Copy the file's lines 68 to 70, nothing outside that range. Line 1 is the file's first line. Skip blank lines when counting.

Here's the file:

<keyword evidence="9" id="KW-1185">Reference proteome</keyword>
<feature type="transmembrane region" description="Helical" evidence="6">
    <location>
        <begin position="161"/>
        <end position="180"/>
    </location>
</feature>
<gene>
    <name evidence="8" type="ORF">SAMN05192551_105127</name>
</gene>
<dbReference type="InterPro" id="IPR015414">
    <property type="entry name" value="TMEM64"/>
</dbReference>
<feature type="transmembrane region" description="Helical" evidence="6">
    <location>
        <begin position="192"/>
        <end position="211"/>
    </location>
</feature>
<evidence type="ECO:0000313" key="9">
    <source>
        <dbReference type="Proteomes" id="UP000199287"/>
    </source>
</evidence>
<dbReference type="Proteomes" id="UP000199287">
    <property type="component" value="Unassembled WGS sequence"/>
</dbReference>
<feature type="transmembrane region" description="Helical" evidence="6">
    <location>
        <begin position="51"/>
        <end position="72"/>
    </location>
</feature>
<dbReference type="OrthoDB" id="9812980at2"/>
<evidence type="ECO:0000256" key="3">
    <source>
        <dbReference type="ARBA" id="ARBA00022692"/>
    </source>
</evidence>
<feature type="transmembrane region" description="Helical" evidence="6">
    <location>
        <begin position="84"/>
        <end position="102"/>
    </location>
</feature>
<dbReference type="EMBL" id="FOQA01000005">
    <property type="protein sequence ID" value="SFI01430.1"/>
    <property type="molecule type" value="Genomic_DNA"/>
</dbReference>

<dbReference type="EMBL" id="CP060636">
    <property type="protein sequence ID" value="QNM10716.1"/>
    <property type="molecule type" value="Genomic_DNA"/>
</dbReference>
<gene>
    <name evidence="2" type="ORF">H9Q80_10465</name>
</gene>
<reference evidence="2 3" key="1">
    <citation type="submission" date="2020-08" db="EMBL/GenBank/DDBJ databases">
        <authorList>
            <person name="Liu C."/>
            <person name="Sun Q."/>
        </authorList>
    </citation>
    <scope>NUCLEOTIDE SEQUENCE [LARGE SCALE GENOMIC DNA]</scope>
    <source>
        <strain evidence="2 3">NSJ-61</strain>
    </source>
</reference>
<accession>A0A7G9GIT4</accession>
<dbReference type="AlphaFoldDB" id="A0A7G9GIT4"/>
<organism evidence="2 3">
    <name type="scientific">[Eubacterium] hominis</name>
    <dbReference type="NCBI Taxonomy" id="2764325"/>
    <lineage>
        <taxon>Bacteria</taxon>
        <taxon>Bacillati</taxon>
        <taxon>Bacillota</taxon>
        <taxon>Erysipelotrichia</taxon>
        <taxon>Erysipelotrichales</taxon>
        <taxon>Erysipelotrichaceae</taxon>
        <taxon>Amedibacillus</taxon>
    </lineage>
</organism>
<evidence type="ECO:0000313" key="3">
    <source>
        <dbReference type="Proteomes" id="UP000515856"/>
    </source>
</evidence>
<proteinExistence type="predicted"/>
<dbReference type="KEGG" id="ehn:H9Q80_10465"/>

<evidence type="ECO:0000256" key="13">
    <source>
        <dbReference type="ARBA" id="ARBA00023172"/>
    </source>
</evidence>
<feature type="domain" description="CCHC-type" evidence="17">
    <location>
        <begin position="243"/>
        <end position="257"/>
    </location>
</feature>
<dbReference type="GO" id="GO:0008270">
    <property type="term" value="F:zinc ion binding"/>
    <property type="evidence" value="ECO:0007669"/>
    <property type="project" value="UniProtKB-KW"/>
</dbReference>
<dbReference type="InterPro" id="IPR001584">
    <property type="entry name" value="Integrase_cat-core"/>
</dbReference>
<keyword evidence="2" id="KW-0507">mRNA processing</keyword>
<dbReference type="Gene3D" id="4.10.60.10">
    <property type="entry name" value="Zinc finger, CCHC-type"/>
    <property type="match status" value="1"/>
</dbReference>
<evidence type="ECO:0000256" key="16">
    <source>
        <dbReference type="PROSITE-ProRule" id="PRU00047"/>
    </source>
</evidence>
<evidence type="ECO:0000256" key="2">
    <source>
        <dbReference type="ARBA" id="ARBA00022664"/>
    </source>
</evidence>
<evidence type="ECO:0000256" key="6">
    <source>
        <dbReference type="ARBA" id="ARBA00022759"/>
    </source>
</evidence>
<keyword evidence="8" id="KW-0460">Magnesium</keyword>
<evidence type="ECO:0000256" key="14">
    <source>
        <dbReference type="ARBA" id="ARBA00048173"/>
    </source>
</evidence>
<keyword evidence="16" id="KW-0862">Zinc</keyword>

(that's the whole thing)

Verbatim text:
</reference>
<accession>A0A7G9GIT4</accession>
<dbReference type="AlphaFoldDB" id="A0A7G9GIT4"/>